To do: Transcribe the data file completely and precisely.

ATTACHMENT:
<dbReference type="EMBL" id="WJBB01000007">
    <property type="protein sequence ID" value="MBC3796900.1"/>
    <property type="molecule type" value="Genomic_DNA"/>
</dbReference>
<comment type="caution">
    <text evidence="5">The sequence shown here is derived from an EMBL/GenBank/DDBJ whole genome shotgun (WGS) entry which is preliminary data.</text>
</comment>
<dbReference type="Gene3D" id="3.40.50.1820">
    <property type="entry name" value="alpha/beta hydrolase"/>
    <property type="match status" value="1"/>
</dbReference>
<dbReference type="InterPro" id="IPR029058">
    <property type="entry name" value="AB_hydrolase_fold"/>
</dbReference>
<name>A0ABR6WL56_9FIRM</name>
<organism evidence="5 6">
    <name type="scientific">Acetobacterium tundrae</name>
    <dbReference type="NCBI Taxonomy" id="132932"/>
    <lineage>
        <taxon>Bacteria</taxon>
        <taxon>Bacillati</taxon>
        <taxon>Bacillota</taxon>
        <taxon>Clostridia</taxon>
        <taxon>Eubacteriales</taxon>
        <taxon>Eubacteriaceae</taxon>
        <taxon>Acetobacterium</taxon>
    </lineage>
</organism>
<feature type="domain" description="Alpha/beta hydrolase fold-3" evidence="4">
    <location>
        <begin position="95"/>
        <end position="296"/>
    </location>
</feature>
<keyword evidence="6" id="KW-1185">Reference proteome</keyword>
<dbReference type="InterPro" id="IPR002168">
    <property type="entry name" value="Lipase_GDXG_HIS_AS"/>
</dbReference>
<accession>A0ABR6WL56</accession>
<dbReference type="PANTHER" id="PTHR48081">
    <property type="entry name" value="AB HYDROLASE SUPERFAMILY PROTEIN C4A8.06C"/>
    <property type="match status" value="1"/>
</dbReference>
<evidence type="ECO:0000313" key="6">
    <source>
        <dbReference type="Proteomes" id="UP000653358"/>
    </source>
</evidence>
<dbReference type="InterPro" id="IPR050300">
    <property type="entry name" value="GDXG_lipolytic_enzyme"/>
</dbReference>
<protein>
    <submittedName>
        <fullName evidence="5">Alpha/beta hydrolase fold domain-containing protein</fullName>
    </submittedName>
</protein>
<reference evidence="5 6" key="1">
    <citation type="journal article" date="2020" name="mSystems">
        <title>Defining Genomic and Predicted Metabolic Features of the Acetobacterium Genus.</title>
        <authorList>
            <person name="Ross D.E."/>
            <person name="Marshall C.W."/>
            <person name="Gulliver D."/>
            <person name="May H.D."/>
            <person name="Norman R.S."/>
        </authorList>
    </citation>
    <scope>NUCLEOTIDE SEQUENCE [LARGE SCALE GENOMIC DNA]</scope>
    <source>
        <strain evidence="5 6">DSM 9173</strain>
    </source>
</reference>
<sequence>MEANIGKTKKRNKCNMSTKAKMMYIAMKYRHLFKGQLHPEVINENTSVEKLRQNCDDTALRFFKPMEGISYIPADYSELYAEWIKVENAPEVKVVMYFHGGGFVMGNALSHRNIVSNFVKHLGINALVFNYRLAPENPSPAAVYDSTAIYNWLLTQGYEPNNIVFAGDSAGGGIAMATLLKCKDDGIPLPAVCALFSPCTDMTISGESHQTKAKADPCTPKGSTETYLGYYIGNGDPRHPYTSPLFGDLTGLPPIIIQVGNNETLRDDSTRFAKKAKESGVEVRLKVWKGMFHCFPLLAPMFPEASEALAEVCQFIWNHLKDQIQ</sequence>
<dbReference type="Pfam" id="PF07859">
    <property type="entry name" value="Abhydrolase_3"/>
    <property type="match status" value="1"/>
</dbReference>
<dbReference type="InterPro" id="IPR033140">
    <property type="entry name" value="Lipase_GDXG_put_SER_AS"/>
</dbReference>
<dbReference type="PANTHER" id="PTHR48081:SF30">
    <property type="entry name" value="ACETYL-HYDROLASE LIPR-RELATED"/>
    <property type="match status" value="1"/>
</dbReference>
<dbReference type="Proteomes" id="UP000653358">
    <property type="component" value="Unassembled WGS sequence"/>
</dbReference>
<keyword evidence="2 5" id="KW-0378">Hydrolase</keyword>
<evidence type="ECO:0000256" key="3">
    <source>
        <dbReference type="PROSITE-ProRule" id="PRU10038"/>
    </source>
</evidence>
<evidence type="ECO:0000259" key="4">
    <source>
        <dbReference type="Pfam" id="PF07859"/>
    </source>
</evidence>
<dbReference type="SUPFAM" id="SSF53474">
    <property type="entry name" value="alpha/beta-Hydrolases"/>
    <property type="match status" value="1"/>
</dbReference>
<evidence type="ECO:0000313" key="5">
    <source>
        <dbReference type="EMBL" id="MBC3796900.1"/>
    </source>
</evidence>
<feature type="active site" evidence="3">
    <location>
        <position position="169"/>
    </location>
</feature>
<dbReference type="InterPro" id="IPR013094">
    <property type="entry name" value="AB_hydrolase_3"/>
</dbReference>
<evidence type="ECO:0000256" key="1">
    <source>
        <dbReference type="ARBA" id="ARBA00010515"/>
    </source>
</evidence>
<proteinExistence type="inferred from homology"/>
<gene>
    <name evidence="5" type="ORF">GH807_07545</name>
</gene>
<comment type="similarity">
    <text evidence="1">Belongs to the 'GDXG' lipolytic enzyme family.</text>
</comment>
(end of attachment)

<dbReference type="EMBL" id="WJBB01000007">
    <property type="protein sequence ID" value="MBC3796900.1"/>
    <property type="molecule type" value="Genomic_DNA"/>
</dbReference>
<comment type="caution">
    <text evidence="5">The sequence shown here is derived from an EMBL/GenBank/DDBJ whole genome shotgun (WGS) entry which is preliminary data.</text>
</comment>
<dbReference type="Gene3D" id="3.40.50.1820">
    <property type="entry name" value="alpha/beta hydrolase"/>
    <property type="match status" value="1"/>
</dbReference>
<dbReference type="InterPro" id="IPR029058">
    <property type="entry name" value="AB_hydrolase_fold"/>
</dbReference>
<name>A0ABR6WL56_9FIRM</name>
<organism evidence="5 6">
    <name type="scientific">Acetobacterium tundrae</name>
    <dbReference type="NCBI Taxonomy" id="132932"/>
    <lineage>
        <taxon>Bacteria</taxon>
        <taxon>Bacillati</taxon>
        <taxon>Bacillota</taxon>
        <taxon>Clostridia</taxon>
        <taxon>Eubacteriales</taxon>
        <taxon>Eubacteriaceae</taxon>
        <taxon>Acetobacterium</taxon>
    </lineage>
</organism>
<feature type="domain" description="Alpha/beta hydrolase fold-3" evidence="4">
    <location>
        <begin position="95"/>
        <end position="296"/>
    </location>
</feature>
<keyword evidence="6" id="KW-1185">Reference proteome</keyword>
<dbReference type="InterPro" id="IPR002168">
    <property type="entry name" value="Lipase_GDXG_HIS_AS"/>
</dbReference>
<accession>A0ABR6WL56</accession>
<dbReference type="PANTHER" id="PTHR48081">
    <property type="entry name" value="AB HYDROLASE SUPERFAMILY PROTEIN C4A8.06C"/>
    <property type="match status" value="1"/>
</dbReference>
<evidence type="ECO:0000313" key="6">
    <source>
        <dbReference type="Proteomes" id="UP000653358"/>
    </source>
</evidence>
<dbReference type="InterPro" id="IPR050300">
    <property type="entry name" value="GDXG_lipolytic_enzyme"/>
</dbReference>
<protein>
    <submittedName>
        <fullName evidence="5">Alpha/beta hydrolase fold domain-containing protein</fullName>
    </submittedName>
</protein>
<reference evidence="5 6" key="1">
    <citation type="journal article" date="2020" name="mSystems">
        <title>Defining Genomic and Predicted Metabolic Features of the Acetobacterium Genus.</title>
        <authorList>
            <person name="Ross D.E."/>
            <person name="Marshall C.W."/>
            <person name="Gulliver D."/>
            <person name="May H.D."/>
            <person name="Norman R.S."/>
        </authorList>
    </citation>
    <scope>NUCLEOTIDE SEQUENCE [LARGE SCALE GENOMIC DNA]</scope>
    <source>
        <strain evidence="5 6">DSM 9173</strain>
    </source>
</reference>
<sequence>MEANIGKTKKRNKCNMSTKAKMMYIAMKYRHLFKGQLHPEVINENTSVEKLRQNCDDTALRFFKPMEGISYIPADYSELYAEWIKVENAPEVKVVMYFHGGGFVMGNALSHRNIVSNFVKHLGINALVFNYRLAPENPSPAAVYDSTAIYNWLLTQGYEPNNIVFAGDSAGGGIAMATLLKCKDDGIPLPAVCALFSPCTDMTISGESHQTKAKADPCTPKGSTETYLGYYIGNGDPRHPYTSPLFGDLTGLPPIIIQVGNNETLRDDSTRFAKKAKESGVEVRLKVWKGMFHCFPLLAPMFPEASEALAEVCQFIWNHLKDQIQ</sequence>
<dbReference type="Pfam" id="PF07859">
    <property type="entry name" value="Abhydrolase_3"/>
    <property type="match status" value="1"/>
</dbReference>
<dbReference type="InterPro" id="IPR033140">
    <property type="entry name" value="Lipase_GDXG_put_SER_AS"/>
</dbReference>
<dbReference type="PANTHER" id="PTHR48081:SF30">
    <property type="entry name" value="ACETYL-HYDROLASE LIPR-RELATED"/>
    <property type="match status" value="1"/>
</dbReference>
<dbReference type="Proteomes" id="UP000653358">
    <property type="component" value="Unassembled WGS sequence"/>
</dbReference>
<keyword evidence="2 5" id="KW-0378">Hydrolase</keyword>
<evidence type="ECO:0000256" key="3">
    <source>
        <dbReference type="PROSITE-ProRule" id="PRU10038"/>
    </source>
</evidence>
<evidence type="ECO:0000259" key="4">
    <source>
        <dbReference type="Pfam" id="PF07859"/>
    </source>
</evidence>
<dbReference type="SUPFAM" id="SSF53474">
    <property type="entry name" value="alpha/beta-Hydrolases"/>
    <property type="match status" value="1"/>
</dbReference>
<evidence type="ECO:0000313" key="5">
    <source>
        <dbReference type="EMBL" id="MBC3796900.1"/>
    </source>
</evidence>
<feature type="active site" evidence="3">
    <location>
        <position position="169"/>
    </location>
</feature>
<dbReference type="InterPro" id="IPR013094">
    <property type="entry name" value="AB_hydrolase_3"/>
</dbReference>
<evidence type="ECO:0000256" key="1">
    <source>
        <dbReference type="ARBA" id="ARBA00010515"/>
    </source>
</evidence>
<proteinExistence type="inferred from homology"/>
<gene>
    <name evidence="5" type="ORF">GH807_07545</name>
</gene>
<comment type="similarity">
    <text evidence="1">Belongs to the 'GDXG' lipolytic enzyme family.</text>
</comment>